Can we depend on JavaScript: predicting, and assuming a future

Back in the days when we created full flash sites, it was considered to be a best practice to create an HTML version of the site as a fallback, so people without flash could use it too. This practice was not used often, but the sites that did, still work today, on all current devices. Back when we created these sites, we thought the fallbacks would be used less and less in the future: everybody would have Flash in a few years time. This idea turned out to be false. We could not imagine a future where Flash would be gone.

Imagining the future is hard

We can not imagine a future where people will not have JavaScript turned on by default. But a future like this is definitely possible. The reason why flash is gone is because it wasn’t webby enough: it was created for screens of a certain size that were controlled by a mouse only. Everybody knows that this is not the web. JavaScript is pretty webby in that sense, so that would not be the reason why more and more people will stop using it, or why device vendors might even turn it off by default.

Security

JavaScript was always considered to be a pretty safe language, at least, I always thought it was without any risk. It turns out some pretty nasty stuff can be done with it, like retrieving passwords. Once people understand and realise this, they might become a bit more careful with using it. It could even be that a future device vendor might decide to turn it off by default. This would be crazy, but so is the American legal system. Companies don’t want to be sued.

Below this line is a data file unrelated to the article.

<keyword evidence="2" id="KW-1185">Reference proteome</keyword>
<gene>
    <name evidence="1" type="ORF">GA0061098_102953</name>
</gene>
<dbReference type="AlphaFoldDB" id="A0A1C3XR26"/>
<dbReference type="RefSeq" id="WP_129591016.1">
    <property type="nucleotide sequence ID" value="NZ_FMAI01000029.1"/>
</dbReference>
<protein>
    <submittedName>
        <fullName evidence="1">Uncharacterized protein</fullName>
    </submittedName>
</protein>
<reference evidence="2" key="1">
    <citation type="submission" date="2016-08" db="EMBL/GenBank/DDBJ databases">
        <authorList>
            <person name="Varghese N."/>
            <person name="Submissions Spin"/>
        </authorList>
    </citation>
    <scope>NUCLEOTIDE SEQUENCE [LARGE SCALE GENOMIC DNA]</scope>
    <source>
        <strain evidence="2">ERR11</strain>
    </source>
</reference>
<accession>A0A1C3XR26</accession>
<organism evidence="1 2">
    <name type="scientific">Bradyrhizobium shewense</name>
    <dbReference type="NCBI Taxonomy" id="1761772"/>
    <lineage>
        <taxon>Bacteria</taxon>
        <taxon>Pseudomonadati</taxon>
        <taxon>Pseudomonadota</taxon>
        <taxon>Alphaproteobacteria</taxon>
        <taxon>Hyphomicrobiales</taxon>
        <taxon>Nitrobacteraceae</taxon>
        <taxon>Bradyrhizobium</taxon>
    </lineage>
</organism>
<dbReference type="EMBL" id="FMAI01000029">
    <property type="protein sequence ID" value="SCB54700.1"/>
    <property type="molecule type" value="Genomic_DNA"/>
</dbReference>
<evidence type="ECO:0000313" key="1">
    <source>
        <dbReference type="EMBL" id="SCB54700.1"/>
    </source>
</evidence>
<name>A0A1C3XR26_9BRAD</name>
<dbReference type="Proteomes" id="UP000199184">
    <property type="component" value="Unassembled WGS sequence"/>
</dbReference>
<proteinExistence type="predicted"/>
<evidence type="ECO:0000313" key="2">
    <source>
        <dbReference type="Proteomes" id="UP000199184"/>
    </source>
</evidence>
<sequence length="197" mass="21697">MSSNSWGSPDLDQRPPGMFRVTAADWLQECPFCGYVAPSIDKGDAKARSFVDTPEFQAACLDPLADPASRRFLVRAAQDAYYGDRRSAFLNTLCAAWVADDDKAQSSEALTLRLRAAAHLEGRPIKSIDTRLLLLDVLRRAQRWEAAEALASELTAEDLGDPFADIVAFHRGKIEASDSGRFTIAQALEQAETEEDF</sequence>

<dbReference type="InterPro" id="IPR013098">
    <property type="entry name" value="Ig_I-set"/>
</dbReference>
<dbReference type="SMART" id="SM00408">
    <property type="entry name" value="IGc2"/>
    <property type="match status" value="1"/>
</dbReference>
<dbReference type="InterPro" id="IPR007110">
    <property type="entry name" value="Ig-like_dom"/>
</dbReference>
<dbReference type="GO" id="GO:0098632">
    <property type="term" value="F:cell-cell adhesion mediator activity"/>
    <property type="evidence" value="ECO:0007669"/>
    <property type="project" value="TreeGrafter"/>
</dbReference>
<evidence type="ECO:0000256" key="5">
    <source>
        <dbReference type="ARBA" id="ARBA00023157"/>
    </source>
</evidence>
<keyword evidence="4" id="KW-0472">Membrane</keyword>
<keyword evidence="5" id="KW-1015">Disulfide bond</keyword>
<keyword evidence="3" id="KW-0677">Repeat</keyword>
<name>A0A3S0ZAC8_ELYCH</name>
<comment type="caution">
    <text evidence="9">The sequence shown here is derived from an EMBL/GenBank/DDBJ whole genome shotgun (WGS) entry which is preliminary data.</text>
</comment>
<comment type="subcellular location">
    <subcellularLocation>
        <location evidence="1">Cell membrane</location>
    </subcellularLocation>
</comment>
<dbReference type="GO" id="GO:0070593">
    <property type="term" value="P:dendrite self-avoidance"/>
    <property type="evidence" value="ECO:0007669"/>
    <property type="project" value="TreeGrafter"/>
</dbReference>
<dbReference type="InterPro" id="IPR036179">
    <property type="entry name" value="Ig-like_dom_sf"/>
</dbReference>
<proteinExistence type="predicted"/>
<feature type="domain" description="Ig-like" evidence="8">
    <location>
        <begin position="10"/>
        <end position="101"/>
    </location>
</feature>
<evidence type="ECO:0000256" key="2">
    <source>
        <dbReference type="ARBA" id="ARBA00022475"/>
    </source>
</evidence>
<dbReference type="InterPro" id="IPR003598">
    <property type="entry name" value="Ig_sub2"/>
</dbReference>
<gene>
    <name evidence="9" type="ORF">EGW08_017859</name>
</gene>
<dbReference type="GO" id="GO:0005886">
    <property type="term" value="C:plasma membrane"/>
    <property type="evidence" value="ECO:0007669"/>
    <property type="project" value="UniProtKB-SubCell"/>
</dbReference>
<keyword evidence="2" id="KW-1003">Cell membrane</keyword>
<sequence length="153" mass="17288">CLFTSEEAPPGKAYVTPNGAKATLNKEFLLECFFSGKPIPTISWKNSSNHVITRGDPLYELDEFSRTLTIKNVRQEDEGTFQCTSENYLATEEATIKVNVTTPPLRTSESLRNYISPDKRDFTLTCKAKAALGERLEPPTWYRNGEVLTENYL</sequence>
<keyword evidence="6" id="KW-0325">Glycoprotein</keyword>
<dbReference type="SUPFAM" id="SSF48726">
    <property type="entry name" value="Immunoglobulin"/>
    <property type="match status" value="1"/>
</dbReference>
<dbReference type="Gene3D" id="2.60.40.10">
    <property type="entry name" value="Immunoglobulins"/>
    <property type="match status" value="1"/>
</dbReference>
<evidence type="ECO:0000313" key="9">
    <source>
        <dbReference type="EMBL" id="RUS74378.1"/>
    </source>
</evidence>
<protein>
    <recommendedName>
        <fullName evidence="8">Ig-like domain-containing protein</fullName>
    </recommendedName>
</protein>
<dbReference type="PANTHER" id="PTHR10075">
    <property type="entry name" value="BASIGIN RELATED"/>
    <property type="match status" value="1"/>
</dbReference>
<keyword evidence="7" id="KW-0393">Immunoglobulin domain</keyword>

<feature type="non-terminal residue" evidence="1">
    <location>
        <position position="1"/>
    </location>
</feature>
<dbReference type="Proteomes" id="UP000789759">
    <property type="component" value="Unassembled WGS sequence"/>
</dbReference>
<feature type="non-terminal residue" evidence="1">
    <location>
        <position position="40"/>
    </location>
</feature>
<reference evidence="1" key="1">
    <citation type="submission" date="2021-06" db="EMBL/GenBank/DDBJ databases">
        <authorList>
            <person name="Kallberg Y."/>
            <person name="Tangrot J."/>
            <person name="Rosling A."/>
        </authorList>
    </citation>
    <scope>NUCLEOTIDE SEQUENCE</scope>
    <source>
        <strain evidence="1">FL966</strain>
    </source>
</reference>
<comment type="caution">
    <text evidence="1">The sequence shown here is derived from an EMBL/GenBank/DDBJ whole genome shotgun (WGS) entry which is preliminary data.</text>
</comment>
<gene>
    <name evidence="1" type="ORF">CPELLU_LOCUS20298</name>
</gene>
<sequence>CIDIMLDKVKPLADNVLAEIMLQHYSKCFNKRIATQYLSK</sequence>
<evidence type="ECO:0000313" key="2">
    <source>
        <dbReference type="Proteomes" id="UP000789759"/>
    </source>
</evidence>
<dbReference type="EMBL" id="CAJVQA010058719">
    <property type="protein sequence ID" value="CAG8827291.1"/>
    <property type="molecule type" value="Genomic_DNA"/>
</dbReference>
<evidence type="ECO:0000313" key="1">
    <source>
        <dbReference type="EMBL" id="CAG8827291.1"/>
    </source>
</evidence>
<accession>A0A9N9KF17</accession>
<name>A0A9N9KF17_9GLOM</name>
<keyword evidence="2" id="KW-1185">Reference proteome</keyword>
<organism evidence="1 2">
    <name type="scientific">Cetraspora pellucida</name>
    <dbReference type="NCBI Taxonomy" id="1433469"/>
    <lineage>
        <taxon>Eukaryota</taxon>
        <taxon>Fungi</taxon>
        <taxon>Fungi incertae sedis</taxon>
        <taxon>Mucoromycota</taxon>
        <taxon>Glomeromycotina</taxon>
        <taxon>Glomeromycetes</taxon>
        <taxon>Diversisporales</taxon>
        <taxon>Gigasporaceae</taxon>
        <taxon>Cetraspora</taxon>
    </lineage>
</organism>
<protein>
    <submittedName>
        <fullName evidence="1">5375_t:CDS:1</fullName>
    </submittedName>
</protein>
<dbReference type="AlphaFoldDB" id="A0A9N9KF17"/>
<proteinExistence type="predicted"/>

Our future

To be clear, I do not hope this future will become our reality one day. I love the beautiful and handy stuff we can do with JavaScript. I just wrote this post as a reminder that on the web, we should not depend on JavaScript. Or any one single technology, for that matter. If we want to be sure that our sites still work in a few years time, we should use the classic web stack.

Comments

  1. There once was a time you couldn’t rely on browser support for CSS, PNG images, iframes etc. Those are now considered “standard” and no develop would even consider creating fallbacks for that.

    The same will be said about the new html5 API’s and their strong dependence on JavaScript.

    The biggest advantage of JavaScript over Flash is that no plugins are required. It might evolve and something better might arise in time, but browsers will continue to provide JavaScript support for a long time.

    • Vasilis
    • #

    Hi Dirk. Your comment is a little off topic — the article is not about creating fallbacks for JavaScript because some browsers might not support it, it’s about the idea that it’s hard to think of reasons why it could be turned off by default in the (near) future. But it’s an interesting comment nevertheless, and a comment I could disagree on:

    Until recently we definitely created fallbacks for PNG images since they were not fully supported by IE6. It’s true that we (probably) don’t do that anymore. On the other hand, we always create a fallback for CSS, since most of our sites should just work without any styling, and they will even be usable if we use proper markup. And I definitely know of implementations where a fallback scenario is created for certain recent APIs like GeoLocation and HTML5 Video.

    I completely agree with the advantage of JavaScript over Flash, and I think there are many more advantages. But then again, that was not the point of this post.